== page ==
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Pixar Story Man Joe Ranft Killed In Car Crash

Pixar story man extraordinaire and voice actor Joe Ranft was killed in an automobile accident Aug. 16, 2005, near Mendocino, California, at the age of 45.

Ranft was head of story on the original story teams for Pixars first two films, TOY STORY and A BUGS LIFE, and was a story artist on MONSTERS, INC. He was most recently working as head of story on John Lasseters next film, CARS.

Voice roles he did included Heimlich the Caterpillar in A BUG'S LIFE, Jacques the French Shrimp in FINDING NEMO and Wheezy the Penguin in TOY STORY 2 and BUZZ LIGHTYEAR OF STAR COMMAND: THE ADVENTURE BEGINS. He also did some additional voices in THE INCREDIBLES.

Born March 30, 1960, in Pasadena, California, animation lover Ranft grew up in Whittier, California, and attended CalArts, coincidentally sharing the same interests, hometown and educational background of Pixar director John Lasseter. His Pixar bio states, As such, it was much more than fate that led Joe to join Pixars creative team in 1992.

The CalArts student (and later instructor) cut his professional animation teeth at Hyperion Animation and Walt Disney, where he worked on story for THE BRAVE LITTLE TOASTER, BEAUTY AND THE BEAST, THE LION KING, THE NIGHTMARE BEFORE CHRISTMAS, Fantasia/2000, Oliver & Company, WHO FRAMED ROGER RABBIT and THE RESCUERS DOWN UNDER. He also did a voice on THE BRAVE LITTLE TOASTER.

The upcoming TOY STORY 10TH ANNIVERSARY EDITION DVD contains a behind-the-scenes making of session with Ranft. The DVD will be released Sept. 6 by Buena Vista Home Entertainment and with a SRP of $29.99.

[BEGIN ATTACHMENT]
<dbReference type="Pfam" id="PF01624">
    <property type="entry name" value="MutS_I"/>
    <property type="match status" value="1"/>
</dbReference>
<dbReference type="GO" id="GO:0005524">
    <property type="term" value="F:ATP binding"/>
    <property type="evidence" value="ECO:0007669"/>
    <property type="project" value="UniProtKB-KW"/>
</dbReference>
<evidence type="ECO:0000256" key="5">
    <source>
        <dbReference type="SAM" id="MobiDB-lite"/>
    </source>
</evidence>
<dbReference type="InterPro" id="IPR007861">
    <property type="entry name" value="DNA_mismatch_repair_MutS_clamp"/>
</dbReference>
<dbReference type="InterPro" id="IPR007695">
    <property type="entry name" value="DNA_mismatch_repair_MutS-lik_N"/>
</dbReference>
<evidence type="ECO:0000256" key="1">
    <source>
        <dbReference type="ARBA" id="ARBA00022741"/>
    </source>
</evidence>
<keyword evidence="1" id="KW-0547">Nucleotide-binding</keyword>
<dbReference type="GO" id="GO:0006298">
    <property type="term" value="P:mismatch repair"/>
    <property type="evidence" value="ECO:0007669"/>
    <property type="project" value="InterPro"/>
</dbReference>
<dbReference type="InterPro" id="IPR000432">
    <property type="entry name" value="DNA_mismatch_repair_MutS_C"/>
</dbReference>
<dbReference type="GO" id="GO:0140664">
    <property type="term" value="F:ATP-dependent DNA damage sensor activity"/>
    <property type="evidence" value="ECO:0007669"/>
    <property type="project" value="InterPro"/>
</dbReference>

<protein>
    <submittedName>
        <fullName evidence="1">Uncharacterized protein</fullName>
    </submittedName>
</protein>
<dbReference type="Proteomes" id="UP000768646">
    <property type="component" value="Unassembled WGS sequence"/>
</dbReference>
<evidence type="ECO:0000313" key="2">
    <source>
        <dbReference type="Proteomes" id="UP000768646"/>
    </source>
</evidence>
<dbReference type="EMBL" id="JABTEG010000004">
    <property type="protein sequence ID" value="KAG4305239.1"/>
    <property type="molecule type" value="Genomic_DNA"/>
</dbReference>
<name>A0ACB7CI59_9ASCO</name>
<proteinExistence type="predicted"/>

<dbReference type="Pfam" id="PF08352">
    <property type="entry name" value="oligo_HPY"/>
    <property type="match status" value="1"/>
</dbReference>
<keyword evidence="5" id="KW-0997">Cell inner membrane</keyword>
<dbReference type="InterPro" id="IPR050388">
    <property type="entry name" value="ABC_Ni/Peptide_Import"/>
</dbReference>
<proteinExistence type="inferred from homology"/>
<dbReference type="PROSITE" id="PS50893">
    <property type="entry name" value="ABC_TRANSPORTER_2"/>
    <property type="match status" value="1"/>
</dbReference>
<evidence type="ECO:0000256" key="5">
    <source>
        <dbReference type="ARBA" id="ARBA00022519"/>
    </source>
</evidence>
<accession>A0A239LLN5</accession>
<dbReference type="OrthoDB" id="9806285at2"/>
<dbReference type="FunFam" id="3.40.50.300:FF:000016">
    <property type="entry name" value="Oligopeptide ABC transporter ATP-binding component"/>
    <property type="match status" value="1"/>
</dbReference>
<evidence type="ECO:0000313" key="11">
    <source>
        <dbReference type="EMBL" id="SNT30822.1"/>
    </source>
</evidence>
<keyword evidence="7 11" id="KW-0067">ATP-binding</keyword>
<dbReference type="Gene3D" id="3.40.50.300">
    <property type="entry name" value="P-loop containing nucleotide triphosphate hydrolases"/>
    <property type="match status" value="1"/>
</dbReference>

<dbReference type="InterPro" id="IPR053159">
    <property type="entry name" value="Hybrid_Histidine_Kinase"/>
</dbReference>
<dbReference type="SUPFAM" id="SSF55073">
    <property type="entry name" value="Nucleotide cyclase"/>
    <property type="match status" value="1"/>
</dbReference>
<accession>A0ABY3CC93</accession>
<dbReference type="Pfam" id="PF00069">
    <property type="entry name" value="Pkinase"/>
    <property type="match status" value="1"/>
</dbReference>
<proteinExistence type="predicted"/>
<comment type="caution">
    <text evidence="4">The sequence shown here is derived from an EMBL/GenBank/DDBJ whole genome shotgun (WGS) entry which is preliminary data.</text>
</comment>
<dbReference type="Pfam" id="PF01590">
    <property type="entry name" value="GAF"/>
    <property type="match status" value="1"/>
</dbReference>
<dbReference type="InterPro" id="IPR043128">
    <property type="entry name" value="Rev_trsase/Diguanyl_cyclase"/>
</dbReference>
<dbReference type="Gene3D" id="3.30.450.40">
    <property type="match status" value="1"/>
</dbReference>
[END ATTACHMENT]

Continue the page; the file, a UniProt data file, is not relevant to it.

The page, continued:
A Pixar spokesperson released this statement, Joe Ranft was a beloved member of the Pixar family and will be dearly missed.

Film critic and animation historian Leonard Maltin, noted, Great storytelling is the foundation of every successful animated feature, and no one understood that better than Joe. Like so many writers he didn't get all the attention he deserved when kudos were being handed out, but he was one of the architects of Disney's animation renaissance and Pixar's emergence."

John Canemaker, head of the film animation program at New York Universitys Tisch School of the Arts/animation filmmaker/author, added, Joe was the top storyboard artist and writer of his generation; his big heart, gentle humor and endless creativity added so much to the Disney and Pixar films. He was heir to the legacy of the great Bill Peet, Disney's legendary storyman. I am devastated by the tragic loss of this great and unique talent, who was also my dear friend."

Services and memorial information with be forthcoming.

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